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Student discovers sustainability, finds passion

May 1, 2012
PLU students sort through garbage and learn how much of what is thrown away can be recycled. (Photos by John Froschauer)

PLU students sort through garbage and learn how much of what is thrown away can be recycled. (Photos by John Froschauer)

Student discovers sustainability, finds passion

By Katie Scaff ’13

Like many students, Sara Patterson ’14 knew PLU was all about sustainability, but she didn’t know what sustainability really meant.

Patterson came to PLU from a small town in Idaho and hadn’t learned much about sustainability or recycling, because “it was just never made into a big deal.”

“When I came onto campus as a first-year, I had no idea what was recyclable—I didn’t really have a definition of what sustainability was,” Patterson said. “In school, we never had recycling. It was never really something talked about to me.”

Coming to PLU and getting a job with the Sustainability Department changed all that.

Patterson was hired as a sustainability technician during her first semester in the fall of 2010, just before Chrissy Cooley was hired as the sustainability director.

At the beginning, Patterson just sorted recyclables for Environmental Services, but Cooley’s hiring brought significant changes—Cooley merged Environmental Services and Sustainability, creating the new Sustainability Department. She also gave each student his or her own project to work on.

“I’ve become more informed and allowed opportunities on campus to expand what I do,” Patterson said.

After spending some time in the department and finding her own meaning of sustainability, Patterson wants to help other students do the same. As an education major, Patterson decided she wanted to start a first-year education program to teach first-years about the meaning of recycling and sustainability.

Blue recycle bins

Sustainability is part of what makes PLU, PLU. Sara Patterson ’14 found a passion for educating about sustainability.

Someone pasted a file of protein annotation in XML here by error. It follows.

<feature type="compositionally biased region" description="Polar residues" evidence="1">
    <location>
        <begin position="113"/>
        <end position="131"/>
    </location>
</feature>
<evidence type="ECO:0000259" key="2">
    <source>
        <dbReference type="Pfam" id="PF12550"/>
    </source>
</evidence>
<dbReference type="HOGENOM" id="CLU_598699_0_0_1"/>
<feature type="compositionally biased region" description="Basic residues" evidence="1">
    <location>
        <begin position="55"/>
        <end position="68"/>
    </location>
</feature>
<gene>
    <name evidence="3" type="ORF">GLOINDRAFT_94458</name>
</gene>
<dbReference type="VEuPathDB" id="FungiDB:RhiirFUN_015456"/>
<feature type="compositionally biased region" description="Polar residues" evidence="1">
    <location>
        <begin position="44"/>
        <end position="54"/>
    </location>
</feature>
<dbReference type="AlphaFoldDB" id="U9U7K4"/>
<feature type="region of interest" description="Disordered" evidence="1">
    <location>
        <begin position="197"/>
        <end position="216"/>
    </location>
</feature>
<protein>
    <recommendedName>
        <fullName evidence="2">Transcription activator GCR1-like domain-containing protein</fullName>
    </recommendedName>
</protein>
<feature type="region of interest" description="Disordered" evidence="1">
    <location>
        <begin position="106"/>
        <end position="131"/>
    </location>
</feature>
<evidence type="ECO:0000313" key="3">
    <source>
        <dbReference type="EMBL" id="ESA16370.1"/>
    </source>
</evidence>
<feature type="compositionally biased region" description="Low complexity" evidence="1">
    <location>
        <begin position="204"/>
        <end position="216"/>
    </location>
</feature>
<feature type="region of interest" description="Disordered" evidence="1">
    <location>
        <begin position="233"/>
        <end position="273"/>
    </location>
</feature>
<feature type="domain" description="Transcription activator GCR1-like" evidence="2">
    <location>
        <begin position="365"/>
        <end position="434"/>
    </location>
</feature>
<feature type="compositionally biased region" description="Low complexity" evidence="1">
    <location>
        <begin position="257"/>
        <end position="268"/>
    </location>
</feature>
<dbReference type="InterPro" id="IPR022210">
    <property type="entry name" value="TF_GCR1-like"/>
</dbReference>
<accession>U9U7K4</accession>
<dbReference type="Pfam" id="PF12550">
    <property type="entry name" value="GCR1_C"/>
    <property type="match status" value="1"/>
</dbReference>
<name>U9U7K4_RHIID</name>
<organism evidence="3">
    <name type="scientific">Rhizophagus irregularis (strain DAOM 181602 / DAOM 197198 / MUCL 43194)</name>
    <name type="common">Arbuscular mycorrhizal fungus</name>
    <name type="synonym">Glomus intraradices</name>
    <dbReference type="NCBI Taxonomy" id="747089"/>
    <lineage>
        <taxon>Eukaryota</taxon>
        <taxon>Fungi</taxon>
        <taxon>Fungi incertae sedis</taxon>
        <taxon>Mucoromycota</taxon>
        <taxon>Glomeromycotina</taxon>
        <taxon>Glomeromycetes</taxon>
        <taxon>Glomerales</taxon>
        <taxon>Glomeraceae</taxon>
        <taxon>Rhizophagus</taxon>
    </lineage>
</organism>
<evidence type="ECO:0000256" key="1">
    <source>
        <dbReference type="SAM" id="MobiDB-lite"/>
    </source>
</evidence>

“Education is the start of every single positive change you can make,” Patterson said. “There’s so many opportunities to reduce your impact.”

Patterson’s experiences with sustainability will come full circle in the fall of 2012, when her program will be implemented in Writing 101 and 190 courses. She will work with the other sustainability technicians to lead 10- to 15-minute presentations, per the professor’s request, during classes in the fall and spring. Their presentations will tell first-years what sustainability is and what programs the department runs, and conclude with a conversation about what generally prevents people from being sustainable and what each student can do to be more sustainable.

“The Sustainability Department really wants these values to be understood from the moment students enter campus,” said Cooley, Patterson’s boss. “Sara’s project has been a long time coming and it could be the single most effective thing the sustainability department has done.”

“Part of the culture on campus is to reduce our impact on the earth,”  Patterson said.

In particular, Patterson said she wants students to realize the importance of the little things.

“A lot of people think you have to do big things,” said Patterson. But she disagrees. “Turn off the lights when you leaving the room, use your bike when you’re going to the grocery store. Little things like that add up.”

More tips from Sara Patterson:

If you’re not sure if something is recyclable, throw it in the recycling anyway.

Why? Sustainability sorts through recycling before it is taken away, but what’s put in the trash is taken straight to the landfill.

Use reusable mugs when you’re buying coffee and other hot drinks.

Why? You get a discount at coffee stands on campus, so they will eventually pay for themselves, and you aren’t wasting a cup every time you buy.

Take a class that involves some sort of environmental studies, regardless of the department.

Why? Education allows for more informed decision-making and is key to change.